Population growth and industrialization of the world has dramatically increased the
overall environmental load of heavy metals. The effects of pollution by heavy metals are
not only an environmental problem but also a public health matter. In this study, raw
water samples were collected from two sites (A and B) along river Kubanni, two sites (C
and D) along river Galma and also at Zaria Dam (site E) all in Zaria, Nigeria. Vegetable
samples (lettuce and tomato) were also collected from farmlands located along the banks
of the rivers at sites where raw water samples were collected. Treated water samples were
also collected from the public water supply in Zaria. For this purpose Zaria metropolis
was divided into 8 zones (TA-TH). Sampling was done during the dry season (February to
April 2006) and rainy season (August to October 2006). All the samples were analysed
for lead, manganese and copper using the Atomic Absorption spectrophotometer (AAS).
Lead and copper were not detected in any of the raw water samples analysed. However,
manganese was detected in all the raw water sample analysed. In the dry season,
manganese concentrations ranged from 0.58 ± 0.28 mg/l to 2.52 ± 1.65 mg/l while in the
rainy season, the concentrations ranged from 0.12 ± 0.05 mg/l to 5.36 ± 0.26 mg/l.
Lead and manganese were detected in all the vegetable samples analysed. The mean lead
concentrations in the dry season ranged from 0.40 ± 0.01 mg/l to 0.80 ± 0.003 mg/l while
in the rainy season the concentrations ranged from 0.38 ± 0.01 mg/l to 22.6 ± 0.07 mg/l.
The mean manganese concentration in vegetable samples ranged from 0.1 ± 0.003 mg/l to
0.3 ± 0.006 mg/l in the dry season and 0.13 ± 0.007 mg/l to 0.21 ± 0.003 mg/l in the rainy
season. Copper on the other hand, was only detected in samples contacted from just one
site (site D) in the rainy season with concentration ranging from 9.5 ± 0.12 mg/l to 9.7 ±
For the analysis of treated water samples, lead and copper were not detected. However,
manganess was detected in all the samples analysed with the dry season recording
concentrations ranging from 0.02 ± 0.02 mg/l to 3.53 ± 0.85 mg/l while the rainy season
recorded 0.00 ± 0.00 mg/l to 2.81 ± 0.31 mg/l.
TABLE OF CONTENTS
Title page i
Table of contents vi
List of Appendices ix
List of Figures x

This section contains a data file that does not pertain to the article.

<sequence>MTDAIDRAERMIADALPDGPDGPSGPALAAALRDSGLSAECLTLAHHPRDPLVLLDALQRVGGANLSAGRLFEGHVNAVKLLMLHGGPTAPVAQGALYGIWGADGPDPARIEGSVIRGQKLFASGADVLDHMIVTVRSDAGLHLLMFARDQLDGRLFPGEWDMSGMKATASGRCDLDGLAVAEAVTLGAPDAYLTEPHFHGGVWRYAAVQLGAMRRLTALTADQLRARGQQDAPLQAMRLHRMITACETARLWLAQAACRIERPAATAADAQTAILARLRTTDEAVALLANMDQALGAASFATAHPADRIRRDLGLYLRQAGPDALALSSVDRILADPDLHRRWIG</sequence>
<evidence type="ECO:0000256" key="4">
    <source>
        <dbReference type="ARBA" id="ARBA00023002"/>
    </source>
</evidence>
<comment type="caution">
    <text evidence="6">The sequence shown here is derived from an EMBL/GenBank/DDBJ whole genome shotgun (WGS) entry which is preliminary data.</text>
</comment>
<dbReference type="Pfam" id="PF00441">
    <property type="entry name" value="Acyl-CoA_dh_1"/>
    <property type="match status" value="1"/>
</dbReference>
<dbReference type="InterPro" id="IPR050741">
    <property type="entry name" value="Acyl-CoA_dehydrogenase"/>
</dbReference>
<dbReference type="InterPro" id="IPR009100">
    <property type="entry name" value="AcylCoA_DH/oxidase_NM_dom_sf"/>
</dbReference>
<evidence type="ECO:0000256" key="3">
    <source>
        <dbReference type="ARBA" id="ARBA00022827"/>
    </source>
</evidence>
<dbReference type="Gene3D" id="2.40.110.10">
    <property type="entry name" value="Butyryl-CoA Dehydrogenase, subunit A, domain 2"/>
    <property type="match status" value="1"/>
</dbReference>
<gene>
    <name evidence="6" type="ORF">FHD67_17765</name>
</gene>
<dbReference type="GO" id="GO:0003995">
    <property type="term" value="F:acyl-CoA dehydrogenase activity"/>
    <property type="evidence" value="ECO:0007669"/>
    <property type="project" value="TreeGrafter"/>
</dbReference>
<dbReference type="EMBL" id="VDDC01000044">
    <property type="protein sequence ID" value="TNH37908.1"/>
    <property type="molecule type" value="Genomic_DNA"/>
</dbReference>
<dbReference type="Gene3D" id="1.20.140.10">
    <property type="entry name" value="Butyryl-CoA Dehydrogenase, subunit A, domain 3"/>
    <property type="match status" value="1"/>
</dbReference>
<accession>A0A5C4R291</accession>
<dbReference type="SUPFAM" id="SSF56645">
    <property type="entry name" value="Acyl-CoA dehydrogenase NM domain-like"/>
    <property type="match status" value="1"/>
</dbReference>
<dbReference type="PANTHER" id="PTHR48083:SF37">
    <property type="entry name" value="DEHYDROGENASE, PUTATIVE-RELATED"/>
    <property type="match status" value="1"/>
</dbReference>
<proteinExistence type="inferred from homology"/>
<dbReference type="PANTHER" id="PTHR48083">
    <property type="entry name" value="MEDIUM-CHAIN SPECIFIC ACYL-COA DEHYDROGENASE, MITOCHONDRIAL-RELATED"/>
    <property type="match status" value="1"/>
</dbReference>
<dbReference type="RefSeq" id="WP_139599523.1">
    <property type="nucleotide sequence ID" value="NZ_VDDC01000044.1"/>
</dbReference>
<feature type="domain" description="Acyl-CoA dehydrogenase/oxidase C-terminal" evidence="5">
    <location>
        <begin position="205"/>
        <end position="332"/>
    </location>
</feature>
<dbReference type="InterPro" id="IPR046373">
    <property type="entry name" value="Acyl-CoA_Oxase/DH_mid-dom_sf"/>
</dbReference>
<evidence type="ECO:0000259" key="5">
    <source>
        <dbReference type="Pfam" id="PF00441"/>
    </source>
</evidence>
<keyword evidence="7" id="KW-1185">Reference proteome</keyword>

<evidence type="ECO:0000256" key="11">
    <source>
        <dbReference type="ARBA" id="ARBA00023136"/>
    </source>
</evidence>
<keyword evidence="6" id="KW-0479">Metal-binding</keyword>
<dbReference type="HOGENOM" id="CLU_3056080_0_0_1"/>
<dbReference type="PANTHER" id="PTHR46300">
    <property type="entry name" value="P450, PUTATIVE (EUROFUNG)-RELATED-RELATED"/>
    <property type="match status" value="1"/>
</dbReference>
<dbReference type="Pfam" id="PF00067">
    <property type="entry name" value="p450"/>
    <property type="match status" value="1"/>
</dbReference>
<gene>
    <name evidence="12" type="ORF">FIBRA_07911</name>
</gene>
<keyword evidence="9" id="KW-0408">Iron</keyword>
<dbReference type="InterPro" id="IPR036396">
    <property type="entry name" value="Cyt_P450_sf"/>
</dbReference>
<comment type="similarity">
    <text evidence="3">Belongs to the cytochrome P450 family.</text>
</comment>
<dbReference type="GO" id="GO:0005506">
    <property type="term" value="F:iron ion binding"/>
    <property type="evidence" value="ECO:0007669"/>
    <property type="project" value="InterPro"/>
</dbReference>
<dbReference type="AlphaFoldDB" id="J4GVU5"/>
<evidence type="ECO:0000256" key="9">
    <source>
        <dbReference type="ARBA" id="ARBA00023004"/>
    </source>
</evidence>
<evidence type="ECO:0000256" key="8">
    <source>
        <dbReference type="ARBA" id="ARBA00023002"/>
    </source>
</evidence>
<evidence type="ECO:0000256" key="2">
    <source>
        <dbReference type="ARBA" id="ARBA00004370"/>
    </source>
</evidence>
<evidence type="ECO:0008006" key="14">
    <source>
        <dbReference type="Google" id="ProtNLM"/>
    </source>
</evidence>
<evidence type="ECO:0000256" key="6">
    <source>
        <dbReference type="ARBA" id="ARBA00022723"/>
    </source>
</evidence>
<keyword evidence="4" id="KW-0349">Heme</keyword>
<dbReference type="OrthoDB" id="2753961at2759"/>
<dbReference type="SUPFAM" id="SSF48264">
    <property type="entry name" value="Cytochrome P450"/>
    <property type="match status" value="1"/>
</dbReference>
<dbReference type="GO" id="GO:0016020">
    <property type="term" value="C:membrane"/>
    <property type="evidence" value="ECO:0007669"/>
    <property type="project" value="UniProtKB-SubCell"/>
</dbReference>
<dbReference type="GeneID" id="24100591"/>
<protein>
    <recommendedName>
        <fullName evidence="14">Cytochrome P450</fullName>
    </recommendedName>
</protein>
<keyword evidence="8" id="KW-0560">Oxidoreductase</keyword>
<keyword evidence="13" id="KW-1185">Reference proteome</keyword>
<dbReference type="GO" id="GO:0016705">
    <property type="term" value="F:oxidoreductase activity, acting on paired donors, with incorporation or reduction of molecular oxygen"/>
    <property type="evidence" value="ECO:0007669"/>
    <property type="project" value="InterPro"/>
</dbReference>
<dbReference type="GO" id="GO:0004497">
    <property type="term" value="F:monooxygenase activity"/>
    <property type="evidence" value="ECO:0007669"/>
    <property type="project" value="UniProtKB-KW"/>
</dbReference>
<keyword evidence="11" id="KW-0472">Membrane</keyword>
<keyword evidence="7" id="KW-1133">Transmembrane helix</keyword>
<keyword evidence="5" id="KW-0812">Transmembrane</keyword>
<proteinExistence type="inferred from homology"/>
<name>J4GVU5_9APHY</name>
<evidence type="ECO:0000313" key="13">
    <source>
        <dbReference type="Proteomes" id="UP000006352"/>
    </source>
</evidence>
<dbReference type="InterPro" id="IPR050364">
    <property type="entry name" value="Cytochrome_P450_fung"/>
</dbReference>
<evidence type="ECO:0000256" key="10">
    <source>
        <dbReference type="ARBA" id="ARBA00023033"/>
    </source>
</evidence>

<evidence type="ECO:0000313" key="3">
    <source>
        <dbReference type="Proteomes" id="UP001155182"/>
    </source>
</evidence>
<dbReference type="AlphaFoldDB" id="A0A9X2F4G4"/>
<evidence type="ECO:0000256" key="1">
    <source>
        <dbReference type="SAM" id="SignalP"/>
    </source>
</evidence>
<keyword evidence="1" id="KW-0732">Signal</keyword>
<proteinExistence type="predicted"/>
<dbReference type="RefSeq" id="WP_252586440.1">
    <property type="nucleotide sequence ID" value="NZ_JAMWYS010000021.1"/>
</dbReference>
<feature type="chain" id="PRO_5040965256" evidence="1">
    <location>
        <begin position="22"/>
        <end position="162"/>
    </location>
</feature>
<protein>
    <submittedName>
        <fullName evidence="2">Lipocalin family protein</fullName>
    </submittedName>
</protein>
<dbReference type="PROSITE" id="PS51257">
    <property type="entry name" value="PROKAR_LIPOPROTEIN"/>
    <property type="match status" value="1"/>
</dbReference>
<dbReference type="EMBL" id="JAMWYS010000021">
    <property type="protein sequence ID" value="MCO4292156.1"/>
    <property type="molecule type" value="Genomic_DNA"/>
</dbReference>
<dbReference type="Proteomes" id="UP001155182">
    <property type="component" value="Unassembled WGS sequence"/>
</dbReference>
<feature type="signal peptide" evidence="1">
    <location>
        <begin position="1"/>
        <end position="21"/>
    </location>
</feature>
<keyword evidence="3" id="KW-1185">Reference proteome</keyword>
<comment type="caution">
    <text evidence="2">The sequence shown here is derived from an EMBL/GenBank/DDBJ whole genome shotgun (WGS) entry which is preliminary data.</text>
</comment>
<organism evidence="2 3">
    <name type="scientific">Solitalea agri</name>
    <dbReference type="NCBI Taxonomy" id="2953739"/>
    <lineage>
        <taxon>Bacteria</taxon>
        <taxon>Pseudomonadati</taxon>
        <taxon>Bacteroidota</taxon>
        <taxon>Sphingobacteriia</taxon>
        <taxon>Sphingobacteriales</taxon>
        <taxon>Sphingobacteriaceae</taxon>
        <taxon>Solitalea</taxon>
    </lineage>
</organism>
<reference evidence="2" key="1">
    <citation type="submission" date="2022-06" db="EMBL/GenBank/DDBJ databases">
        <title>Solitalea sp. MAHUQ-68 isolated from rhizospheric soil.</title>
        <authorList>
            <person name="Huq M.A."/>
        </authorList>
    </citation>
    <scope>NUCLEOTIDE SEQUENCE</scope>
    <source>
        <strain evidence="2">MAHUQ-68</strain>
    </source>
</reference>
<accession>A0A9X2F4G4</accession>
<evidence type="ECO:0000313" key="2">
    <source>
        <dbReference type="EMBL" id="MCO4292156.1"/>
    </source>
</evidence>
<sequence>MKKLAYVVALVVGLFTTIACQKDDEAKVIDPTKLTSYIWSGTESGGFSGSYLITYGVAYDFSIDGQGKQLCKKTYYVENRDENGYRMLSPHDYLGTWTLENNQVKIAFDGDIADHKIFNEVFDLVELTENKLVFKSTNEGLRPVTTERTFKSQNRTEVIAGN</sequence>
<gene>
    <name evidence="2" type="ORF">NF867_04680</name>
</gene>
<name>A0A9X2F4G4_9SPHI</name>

List of Maps xi
List of Tables xii
Chapter 1: Introduction 1
1.1 Causes of pollution 1
1.2 Water pollution 3
1.2.1 Types of water pollution 4
1.2.2 Water pollutants 4
1.2.3 Effects of water pollutants 6
1.3 Statement of problem 6
1.4 Justification for the study 7
1.5 Objectives of the study 7
Chapter 2: Literature review 9
2.1 Heavy metals and pollution 9
2.2 Toxicity and adverse health effect of heavy metals 11
2.3 Lead 13
2.3.1 Sources of exposure to lead 13
2.3.2 Target tissues for lead 13
2.3.3 Signs and symptoms of lead toxicity 14
2.4 Manganese 15
2.4.1 Sources of exposure to manganese 15
2.4.2 Target tissue for manganese 16
2.4.3 Signs and symptoms of manganese toxicity 17
2.5 Copper 17
2.5.1 Sources of exposure to copper 18
2.5.2 Target tissues for copper 18
2.5.3 Signs and symbols of copper toxicity 18
2.6 Theory of atomic absorption spectrophotometry 19
Chapter 3: Materials and Methods 21
3.1 Materials 21
3.1.1 Chemicals and Reagents 21
3.1.2 Equipment and Glassware 21
3.1.3 Instrumentation 22
3.2 Methods 23
3.2.1 Description of study area 23
3.2.2 Sampling points for treated water 25
3.2.3 Sampling points for raw water 25
3.2.4 Sample collection and preservation 27
3.2.5 Collection of raw water samples 27
3.2.6 Collection of treated water samples 28
3.2.7 Collection of vegetable crop samples 28
3.3 Analysis of samples 28
3.3.1 Preparation of stock solution 28
3.3.2 Preparation of calibration curve 29
3.3.3 Pretreatment and analysis of lead, manganese and copper in water 29
3.3.4 Pretreatment and analysis of lead, manganese and copper in
vegetable samples 29
Chapter 4: Results 31
4.1 Concentration of lead, manganese, and copper in raw water sample 31
4.2 Concentration of lead, manganese, and copper in treated water sample 31
4.3 Concentration of lead, manganese and copper in vegetable samples 31
4.4 Seasonal variation in the mean levels of lead, manganese and copper
in samples analysed 37
4.5 Mean pH values in raw and treated water 38
Chapter 5: Discussion and Conclusion 41
5.1 Concentration of lead, manganese, and copper in raw water samples 41
5.2 Concentrations of lead, manganese and copper in treated water samples 43
5.3 Concentrations of lead, manganese and copper in vegetable samples 46
5.3.1 Concentration of lead in vegetable samples 46
5.3.2 Concentration of manganese in vegetable sample 47